Task force to tackle out-of-control children

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The Independent Online

Ministers announced a new task force today to tackle the culture of disrespect and unruly behaviour in schools.

Ministers announced a new task force today to tackle the culture of disrespect and unruly behaviour in schools.

The group, made up of teachers and heads who are experts in school discipline, will advise the Government on how to improve standards of behaviour.

One key part of their work will be to make sure parents take responsibility for the way their children behave, the Department for Education and Skills said.

The group's work will include:

* Considering a new national code of behaviour setting out minimum standards expected from pupils, parents and schools;

* Looking at what new powers head teachers may need to tackle violent pupils;

* Writing a detailed report recommending potential new policies by the end of October.

The move follows Tony Blair's pledge to address the growing issue of "disrespect" in society and fears that violence and disruption in schools are on the rise.

Announcing the formation of the group, the new schools minister Jacqui Smith said: "A culture of respect, good behaviour and firm discipline must be the norm in all schools, all of the time.

"The Government has provided schools with powers, training, and support to deal with disruptive behaviour.

"But we know that the real work is done on the front line by heads and teachers.

"We cannot simply legislate bad behaviour out of the classroom.

"It has to be delivered on the ground by teachers with the full backing of parents."

The new Leadership Group on Behaviour and Discipline will include teachers and heads nominated by unions and other bodies for their "proven track record" managing behaviour.

The group - to be chaired by Sir Alan Steer, head of the Seven Kings High School in Ilford, Essex - will consider what new powers schools need to deal with unruly pupils.

Ministers are prepared to consider giving heads more powers if the group decides this is necessary, the DfES said.

The appeals process which means schools can be forced to take back expelled pupils may need reforming and streamlining.

The group will consider whether teachers need more training to equip them for managing disruptive or violent children and local schools will be encouraged to work together.

The expert panel will report in October.

Its recommendations will be considered by another committee, chaired by Ms Smith and including unions, parents' representatives and Ofsted.

Parents might be required to do more to ensure their children behave, Education Secretary Ruth Kelly suggested.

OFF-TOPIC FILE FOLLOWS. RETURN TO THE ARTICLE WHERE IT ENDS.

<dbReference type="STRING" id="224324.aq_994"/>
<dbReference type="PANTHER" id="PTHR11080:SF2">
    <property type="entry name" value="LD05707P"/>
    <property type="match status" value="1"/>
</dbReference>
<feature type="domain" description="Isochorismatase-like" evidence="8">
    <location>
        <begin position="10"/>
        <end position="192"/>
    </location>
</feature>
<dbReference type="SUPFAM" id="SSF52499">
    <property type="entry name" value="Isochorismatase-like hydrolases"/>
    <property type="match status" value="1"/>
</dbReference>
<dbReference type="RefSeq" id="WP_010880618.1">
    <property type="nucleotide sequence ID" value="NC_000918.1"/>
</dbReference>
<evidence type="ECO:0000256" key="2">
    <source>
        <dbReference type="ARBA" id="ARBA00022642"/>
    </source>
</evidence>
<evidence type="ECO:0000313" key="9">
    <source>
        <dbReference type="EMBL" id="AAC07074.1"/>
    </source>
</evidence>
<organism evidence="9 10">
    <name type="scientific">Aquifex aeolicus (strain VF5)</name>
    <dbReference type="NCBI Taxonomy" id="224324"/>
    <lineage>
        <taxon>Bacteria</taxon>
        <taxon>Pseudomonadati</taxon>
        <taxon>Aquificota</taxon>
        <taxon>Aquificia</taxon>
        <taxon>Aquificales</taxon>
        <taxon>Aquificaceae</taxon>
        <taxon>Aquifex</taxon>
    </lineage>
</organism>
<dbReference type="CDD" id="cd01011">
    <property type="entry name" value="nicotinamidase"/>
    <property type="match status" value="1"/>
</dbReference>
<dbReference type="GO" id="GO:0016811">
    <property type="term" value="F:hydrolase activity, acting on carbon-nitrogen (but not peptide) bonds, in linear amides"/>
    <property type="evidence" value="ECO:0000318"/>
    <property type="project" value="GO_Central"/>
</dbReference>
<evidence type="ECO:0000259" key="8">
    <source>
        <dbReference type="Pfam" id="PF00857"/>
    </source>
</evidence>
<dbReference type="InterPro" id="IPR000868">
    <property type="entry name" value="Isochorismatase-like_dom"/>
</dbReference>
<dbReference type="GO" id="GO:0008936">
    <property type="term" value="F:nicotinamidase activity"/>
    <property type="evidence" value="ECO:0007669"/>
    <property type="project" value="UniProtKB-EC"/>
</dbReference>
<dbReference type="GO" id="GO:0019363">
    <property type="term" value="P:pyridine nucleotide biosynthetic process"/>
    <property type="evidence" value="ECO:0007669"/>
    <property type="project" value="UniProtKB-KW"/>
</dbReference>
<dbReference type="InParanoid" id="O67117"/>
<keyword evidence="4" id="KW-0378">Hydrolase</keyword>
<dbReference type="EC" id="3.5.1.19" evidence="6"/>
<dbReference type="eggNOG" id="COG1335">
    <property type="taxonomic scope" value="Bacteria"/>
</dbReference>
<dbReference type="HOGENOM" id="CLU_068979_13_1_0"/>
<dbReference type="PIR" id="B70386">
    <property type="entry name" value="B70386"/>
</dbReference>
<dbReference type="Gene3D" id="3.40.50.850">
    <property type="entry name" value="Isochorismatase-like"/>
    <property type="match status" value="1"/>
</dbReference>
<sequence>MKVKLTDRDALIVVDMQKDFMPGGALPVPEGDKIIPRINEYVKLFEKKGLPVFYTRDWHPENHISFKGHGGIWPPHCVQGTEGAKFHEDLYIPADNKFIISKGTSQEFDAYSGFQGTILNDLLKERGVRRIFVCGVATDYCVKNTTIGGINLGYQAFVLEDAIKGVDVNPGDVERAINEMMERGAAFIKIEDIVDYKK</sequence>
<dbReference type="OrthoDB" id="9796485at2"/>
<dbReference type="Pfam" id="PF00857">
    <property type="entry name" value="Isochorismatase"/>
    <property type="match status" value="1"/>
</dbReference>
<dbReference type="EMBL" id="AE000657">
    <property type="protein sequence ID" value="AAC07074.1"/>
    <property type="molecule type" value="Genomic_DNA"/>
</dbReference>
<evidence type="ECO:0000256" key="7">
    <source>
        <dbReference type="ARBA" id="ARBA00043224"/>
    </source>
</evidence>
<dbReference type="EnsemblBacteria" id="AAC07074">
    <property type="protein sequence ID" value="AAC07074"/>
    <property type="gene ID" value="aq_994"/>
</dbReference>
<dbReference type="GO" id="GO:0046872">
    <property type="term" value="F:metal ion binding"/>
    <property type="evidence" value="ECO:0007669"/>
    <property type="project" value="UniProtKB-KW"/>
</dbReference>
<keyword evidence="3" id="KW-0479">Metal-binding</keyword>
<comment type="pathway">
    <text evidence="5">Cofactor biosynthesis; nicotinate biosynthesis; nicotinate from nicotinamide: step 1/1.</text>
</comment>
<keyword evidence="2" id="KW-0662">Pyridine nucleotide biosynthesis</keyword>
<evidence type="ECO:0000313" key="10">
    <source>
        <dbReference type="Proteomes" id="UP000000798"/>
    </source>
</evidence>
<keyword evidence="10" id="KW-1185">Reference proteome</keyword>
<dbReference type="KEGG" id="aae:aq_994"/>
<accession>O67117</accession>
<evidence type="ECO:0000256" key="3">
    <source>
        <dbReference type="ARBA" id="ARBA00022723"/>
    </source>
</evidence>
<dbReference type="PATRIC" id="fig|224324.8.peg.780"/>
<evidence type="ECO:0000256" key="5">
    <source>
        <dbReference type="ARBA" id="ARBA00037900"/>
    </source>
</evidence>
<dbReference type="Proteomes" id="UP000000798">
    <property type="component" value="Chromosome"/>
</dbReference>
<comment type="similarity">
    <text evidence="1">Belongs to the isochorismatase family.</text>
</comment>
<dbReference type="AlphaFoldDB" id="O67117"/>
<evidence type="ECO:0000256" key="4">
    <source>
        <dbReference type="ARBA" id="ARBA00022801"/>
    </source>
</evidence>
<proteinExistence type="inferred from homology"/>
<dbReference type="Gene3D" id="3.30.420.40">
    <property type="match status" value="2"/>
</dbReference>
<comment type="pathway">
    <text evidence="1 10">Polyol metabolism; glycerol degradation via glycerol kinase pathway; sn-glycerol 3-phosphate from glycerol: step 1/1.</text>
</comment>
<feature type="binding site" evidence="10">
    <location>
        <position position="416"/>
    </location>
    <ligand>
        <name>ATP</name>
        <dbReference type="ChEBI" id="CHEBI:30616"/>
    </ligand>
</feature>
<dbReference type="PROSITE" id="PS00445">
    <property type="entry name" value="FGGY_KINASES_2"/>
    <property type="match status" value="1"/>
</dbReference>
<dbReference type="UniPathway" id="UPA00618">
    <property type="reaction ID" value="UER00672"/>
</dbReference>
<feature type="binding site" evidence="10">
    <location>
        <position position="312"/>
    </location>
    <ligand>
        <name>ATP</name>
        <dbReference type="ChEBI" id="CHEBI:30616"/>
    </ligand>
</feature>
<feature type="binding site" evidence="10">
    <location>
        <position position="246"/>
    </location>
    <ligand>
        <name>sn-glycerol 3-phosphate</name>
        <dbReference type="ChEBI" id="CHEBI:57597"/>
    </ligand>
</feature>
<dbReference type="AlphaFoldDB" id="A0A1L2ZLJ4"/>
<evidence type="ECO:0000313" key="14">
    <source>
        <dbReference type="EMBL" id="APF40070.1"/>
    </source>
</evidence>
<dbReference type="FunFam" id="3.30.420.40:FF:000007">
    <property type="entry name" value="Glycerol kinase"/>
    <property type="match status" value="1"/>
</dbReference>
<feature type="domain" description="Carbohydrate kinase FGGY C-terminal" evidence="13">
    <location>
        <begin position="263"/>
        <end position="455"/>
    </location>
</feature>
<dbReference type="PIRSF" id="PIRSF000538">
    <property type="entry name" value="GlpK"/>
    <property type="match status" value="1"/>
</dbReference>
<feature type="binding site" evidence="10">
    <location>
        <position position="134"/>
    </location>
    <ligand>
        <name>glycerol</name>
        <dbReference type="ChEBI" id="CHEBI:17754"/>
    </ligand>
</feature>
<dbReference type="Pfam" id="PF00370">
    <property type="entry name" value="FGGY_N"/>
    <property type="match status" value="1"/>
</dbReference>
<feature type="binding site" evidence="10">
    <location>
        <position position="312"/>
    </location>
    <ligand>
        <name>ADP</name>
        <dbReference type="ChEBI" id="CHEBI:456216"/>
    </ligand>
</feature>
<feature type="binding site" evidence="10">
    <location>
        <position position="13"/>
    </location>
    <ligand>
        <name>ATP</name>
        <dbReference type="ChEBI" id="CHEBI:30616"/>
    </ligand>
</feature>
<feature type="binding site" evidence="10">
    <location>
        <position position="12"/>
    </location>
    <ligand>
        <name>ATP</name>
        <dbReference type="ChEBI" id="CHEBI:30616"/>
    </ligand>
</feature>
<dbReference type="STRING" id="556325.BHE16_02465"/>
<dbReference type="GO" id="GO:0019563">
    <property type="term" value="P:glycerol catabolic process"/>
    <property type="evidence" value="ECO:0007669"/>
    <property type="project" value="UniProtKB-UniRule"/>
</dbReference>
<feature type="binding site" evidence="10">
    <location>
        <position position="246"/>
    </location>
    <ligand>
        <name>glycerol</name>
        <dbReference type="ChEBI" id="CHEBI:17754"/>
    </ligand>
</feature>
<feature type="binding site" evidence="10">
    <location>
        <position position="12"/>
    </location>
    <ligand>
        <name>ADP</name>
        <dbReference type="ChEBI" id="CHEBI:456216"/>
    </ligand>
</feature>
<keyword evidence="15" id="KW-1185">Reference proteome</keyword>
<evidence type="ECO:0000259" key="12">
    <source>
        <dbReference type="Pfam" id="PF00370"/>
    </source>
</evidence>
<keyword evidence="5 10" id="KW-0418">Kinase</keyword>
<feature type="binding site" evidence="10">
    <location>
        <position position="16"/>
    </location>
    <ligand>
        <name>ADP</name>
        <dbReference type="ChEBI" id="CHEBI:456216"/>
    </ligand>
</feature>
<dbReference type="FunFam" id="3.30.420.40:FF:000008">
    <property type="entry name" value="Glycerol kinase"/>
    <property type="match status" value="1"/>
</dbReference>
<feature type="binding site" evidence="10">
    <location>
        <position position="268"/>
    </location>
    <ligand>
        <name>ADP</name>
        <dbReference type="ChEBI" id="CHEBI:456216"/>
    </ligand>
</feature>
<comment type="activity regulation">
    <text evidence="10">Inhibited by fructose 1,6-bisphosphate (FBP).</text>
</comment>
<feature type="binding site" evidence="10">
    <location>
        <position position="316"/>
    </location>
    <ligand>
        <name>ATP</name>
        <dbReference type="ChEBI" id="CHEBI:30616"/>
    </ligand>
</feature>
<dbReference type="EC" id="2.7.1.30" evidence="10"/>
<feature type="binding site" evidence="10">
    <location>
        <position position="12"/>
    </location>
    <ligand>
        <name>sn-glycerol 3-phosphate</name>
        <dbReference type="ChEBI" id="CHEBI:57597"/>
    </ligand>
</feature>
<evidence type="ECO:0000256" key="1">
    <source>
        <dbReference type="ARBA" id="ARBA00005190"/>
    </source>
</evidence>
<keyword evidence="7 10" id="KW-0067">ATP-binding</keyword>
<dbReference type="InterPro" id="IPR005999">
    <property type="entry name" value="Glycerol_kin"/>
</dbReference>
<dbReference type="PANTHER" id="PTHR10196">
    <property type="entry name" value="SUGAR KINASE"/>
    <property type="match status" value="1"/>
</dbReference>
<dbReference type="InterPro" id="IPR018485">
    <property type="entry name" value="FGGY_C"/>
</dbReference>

"We need teachers on board, we need headteachers on board, we actually need parents on board," she said.

"One thing I want this group to look at is how can this group take their responsibilities more seriously?

"Parents have the right to have their child educated in an orderly classroom.

"But they also have a responsibility to get their child to school every day ready to learn."

Ms Kelly told the BBC Radio 4 Today programme she fully accepted "there is an issue of low-level disruptive behaviour in the classroom".

"That is something I heard from parents and teachers as I went around the country during the election campaign that we have got to tackle," she said.

"There is a persistent minority of schools - up to one in 10 schools - who don't have satisfactory standards of behaviour.

"Now that is precisely why we are setting up this group because we want to get to grips with this issue once and for all."

The Government had already reduced serious incidents of bad behaviour with permanent exclusions down by a quarter, she added.

The initiative represented a new phase in efforts to build a "culture of respect" in the classroom.

Ms Kelly did not rule out the adoption of "cooler rooms", championed by "superhead" Sir Dexter Hutt, across the country.

"It certainly seems to work in his schools and there are other programmes that work in different schools.

"If this group can come up with three or four programmes that clearly work - and work not just in one school but in a range of schools - then I think that would be a very valuable contribution.

"Then we can say to schools you should adopt one of these programmes and there is no excuse any more for poor behaviour in the classroom.

"We want to work with teachers and work with parents to get that right."

Ms Kelly added: "Each school should look after its share of vulnerable pupils.

"Previously excluded pupils are a different issue because there may be behaviour issues with those pupils.

"What I have said is there should be zero tolerance of bad behaviour in the classroom.

"Now if a school is managing that sort of pupil with those sorts of behaviours then they should not have to have them in the classroom."